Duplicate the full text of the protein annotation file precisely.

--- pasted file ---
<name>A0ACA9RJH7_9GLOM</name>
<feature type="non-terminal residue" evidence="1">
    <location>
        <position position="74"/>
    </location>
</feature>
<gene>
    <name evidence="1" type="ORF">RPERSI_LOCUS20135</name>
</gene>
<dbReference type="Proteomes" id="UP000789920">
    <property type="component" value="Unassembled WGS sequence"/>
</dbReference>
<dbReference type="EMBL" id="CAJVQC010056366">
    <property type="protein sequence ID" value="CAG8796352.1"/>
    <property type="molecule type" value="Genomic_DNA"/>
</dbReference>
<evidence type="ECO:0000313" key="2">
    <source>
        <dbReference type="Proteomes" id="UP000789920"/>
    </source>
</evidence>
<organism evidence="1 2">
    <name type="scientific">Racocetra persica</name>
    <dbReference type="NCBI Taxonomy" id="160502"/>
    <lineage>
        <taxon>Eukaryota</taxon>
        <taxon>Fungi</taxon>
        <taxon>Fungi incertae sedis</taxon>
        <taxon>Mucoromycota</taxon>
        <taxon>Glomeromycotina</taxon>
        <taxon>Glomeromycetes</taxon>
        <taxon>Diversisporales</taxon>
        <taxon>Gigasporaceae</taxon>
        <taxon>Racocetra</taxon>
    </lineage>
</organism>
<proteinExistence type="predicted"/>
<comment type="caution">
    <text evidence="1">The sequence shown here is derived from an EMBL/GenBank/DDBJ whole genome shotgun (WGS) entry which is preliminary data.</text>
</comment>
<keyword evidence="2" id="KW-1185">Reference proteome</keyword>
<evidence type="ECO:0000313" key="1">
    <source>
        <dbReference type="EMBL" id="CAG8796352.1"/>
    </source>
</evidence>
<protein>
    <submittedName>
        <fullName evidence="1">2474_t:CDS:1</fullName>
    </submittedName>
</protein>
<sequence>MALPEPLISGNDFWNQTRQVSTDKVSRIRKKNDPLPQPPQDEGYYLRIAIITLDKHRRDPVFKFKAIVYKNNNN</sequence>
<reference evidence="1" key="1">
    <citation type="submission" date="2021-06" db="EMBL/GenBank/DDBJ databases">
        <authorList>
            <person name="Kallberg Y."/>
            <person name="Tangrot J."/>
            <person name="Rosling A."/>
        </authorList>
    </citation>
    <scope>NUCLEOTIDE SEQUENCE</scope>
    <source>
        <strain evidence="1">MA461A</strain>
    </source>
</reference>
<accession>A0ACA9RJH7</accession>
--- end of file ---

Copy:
<name>A0ACA9RJH7_9GLOM</name>
<feature type="non-terminal residue" evidence="1">
    <location>
        <position position="74"/>
    </location>
</feature>
<gene>
    <name evidence="1" type="ORF">RPERSI_LOCUS20135</name>
</gene>
<dbReference type="Proteomes" id="UP000789920">
    <property type="component" value="Unassembled WGS sequence"/>
</dbReference>
<dbReference type="EMBL" id="CAJVQC010056366">
    <property type="protein sequence ID" value="CAG8796352.1"/>
    <property type="molecule type" value="Genomic_DNA"/>
</dbReference>
<evidence type="ECO:0000313" key="2">
    <source>
        <dbReference type="Proteomes" id="UP000789920"/>
    </source>
</evidence>
<organism evidence="1 2">
    <name type="scientific">Racocetra persica</name>
    <dbReference type="NCBI Taxonomy" id="160502"/>
    <lineage>
        <taxon>Eukaryota</taxon>
        <taxon>Fungi</taxon>
        <taxon>Fungi incertae sedis</taxon>
        <taxon>Mucoromycota</taxon>
        <taxon>Glomeromycotina</taxon>
        <taxon>Glomeromycetes</taxon>
        <taxon>Diversisporales</taxon>
        <taxon>Gigasporaceae</taxon>
        <taxon>Racocetra</taxon>
    </lineage>
</organism>
<proteinExistence type="predicted"/>
<comment type="caution">
    <text evidence="1">The sequence shown here is derived from an EMBL/GenBank/DDBJ whole genome shotgun (WGS) entry which is preliminary data.</text>
</comment>
<keyword evidence="2" id="KW-1185">Reference proteome</keyword>
<evidence type="ECO:0000313" key="1">
    <source>
        <dbReference type="EMBL" id="CAG8796352.1"/>
    </source>
</evidence>
<protein>
    <submittedName>
        <fullName evidence="1">2474_t:CDS:1</fullName>
    </submittedName>
</protein>
<sequence>MALPEPLISGNDFWNQTRQVSTDKVSRIRKKNDPLPQPPQDEGYYLRIAIITLDKHRRDPVFKFKAIVYKNNNN</sequence>
<reference evidence="1" key="1">
    <citation type="submission" date="2021-06" db="EMBL/GenBank/DDBJ databases">
        <authorList>
            <person name="Kallberg Y."/>
            <person name="Tangrot J."/>
            <person name="Rosling A."/>
        </authorList>
    </citation>
    <scope>NUCLEOTIDE SEQUENCE</scope>
    <source>
        <strain evidence="1">MA461A</strain>
    </source>
</reference>
<accession>A0ACA9RJH7</accession>